The long-term goals of this proposal are to explore the protein dimerization interface as an area for therapeutic intervention. Protein dimerization/oligomerization is a recurring theme in biology representing the mechanism by which hundreds of proteins regulate key cellular processes such as enzymatic activity and signal transduction. This non-covalent protein homo- or heterodimerization is mediated by hydrophobicity and both shape and charge complementarity. Once thought to be undruggable, dimer interfaces are emerging as an area for powerful therapeutic intervention for inflammatory diseases, pain, genetic diseases, cancer, and other diseases. The goal of this proposal is to develop a clinically relevant small protein dimerization inhibitor. As a model, we will use our dimerization coiled-coil (cc) inhibitor of Bcr-Abl. Bcr-Abl is an example of a protein that must dimerize to enable its oncogenic activity. Bcr-Abl, results from an abnormal chromosomal translocation, manifests as a constitutively active tyrosine kinase and causes of 95% of chronic myeloid leukemias (CML). We build on our novel, computationally designed Bcr coiled-coil mutant (ccmut) that selectively dimerizes with Bcr-Abl and inhibits its activity. When virally delivered as a gene, ccmut is effective against wild-type and mutant forms of Bcr-Abl. Our ccmut specifically favors heterodimerization with Bcr-Abl to disrupt Bcr-Abl dimerization, a necessary step for oncogenesis, and thus represents a novel therapeutic strategy. We have also fused ccmut to a non-toxic cell- penetrating peptide with known leukemia cell specificity and showed that it disrupts Bcr-Abl dimerization and enters and kills leukemia cells. For this proposal, we will explore peptide stapling technologies (to increase proteolytic stability) and native chemical ligation to synthesize 2 shorter stapled peptides into a longer therapeutic protein domain. We will first computationally model possible staple locations that maintain target affinity. These stapled versions (CPP-St-ccmut) are predicted to enter cells, resist serum proteolysis, bind to Bcr-Abl and inhibit its activity. We will then test the activity of our constructs with and without TKI ponatinib to test ?multidomain targeting? of Bcr-Abl in CML cell lines, CML patient samples, and a CML animal model.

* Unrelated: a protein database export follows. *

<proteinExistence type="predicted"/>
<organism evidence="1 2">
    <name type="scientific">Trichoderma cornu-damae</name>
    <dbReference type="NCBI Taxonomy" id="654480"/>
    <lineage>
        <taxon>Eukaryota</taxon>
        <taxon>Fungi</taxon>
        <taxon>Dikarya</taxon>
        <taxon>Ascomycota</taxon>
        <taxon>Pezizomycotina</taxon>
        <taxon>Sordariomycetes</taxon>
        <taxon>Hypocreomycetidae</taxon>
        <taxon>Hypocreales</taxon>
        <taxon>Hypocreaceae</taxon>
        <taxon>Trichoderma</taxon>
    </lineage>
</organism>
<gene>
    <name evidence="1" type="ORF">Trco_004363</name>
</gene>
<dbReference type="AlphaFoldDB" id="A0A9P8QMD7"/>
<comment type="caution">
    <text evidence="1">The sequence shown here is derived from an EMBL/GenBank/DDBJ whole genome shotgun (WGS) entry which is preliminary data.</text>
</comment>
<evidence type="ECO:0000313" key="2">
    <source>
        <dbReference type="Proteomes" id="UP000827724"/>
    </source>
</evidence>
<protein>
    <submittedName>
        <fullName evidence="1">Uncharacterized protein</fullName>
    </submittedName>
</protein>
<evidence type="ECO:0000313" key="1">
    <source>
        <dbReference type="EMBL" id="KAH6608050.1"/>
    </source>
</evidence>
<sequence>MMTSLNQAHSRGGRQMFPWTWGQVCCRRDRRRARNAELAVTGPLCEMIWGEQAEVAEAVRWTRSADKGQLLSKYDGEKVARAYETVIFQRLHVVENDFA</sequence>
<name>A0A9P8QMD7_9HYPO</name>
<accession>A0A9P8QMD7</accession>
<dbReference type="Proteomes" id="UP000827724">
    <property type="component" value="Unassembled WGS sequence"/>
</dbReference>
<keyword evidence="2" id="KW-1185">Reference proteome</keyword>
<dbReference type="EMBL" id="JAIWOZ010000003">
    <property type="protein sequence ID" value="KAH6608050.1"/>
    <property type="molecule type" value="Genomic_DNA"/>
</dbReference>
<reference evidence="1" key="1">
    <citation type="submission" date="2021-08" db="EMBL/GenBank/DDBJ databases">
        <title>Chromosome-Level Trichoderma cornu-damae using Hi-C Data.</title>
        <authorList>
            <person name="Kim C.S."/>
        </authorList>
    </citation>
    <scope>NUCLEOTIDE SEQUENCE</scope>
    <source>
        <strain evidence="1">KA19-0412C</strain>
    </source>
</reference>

Aims are as follows:
Aim 1 : Computationally design and synthesize with solid state peptide synthesis and native chemical ligation, a leukemia-specific, stapled cc inhibitor (CPP-St-ccmut) against Bc-Abl.
Aim 2 : Determine cell internalization, binding, and apoptotic ability of CPP-St-ccmut candidates in leukemic cell lines including those with clinically relevant mutations that are resistant to TKIs, and cells derived from patient samples, alone and in combination with ponatinib.
Aim 3 : Demonstrate efficacy of CPP-St-ccmut with and without ponatinib in a simple, pre-clinical mouse model of CML (syngeneic mouse model using intravenously injected BaF/3 cells expressing drug- resistant Bcr-Abl variants, including compound mutants). Our goal is to develop a stapled protein domain targeting the protein-protein dimerization interface Bcr-Abl kinase.

Public Health Relevance

The long-term goal of this proposal is to develop a protein inhibitor against Bcr-Abl, the causative agent of chronic myeloid leukemia (CML) and 30% of acute lymphoblastic leukemia (ALL), that circumvents current problems with Bcr-Abl targeted therapy. Computationally designed coiled- coil proteins will be synthetically made, and will be tested for ability to inhibit dimerization of Bcr- Abl. These peptides are designed to specifically enter leukemia cells, be resistant to degradation, be stable in the bloodstream, and show efficacy in blocking the activity of Bcr-Abl, thus providing a new type of therapy for these leukemias.

National Institute of Health (NIH)
National Cancer Institute (NCI)
Research Project (R01)
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Gene and Drug Delivery Systems Study Section (GDD)
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Welch, Anthony R
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University of Utah
Schools of Pharmacy
Salt Lake City
United States
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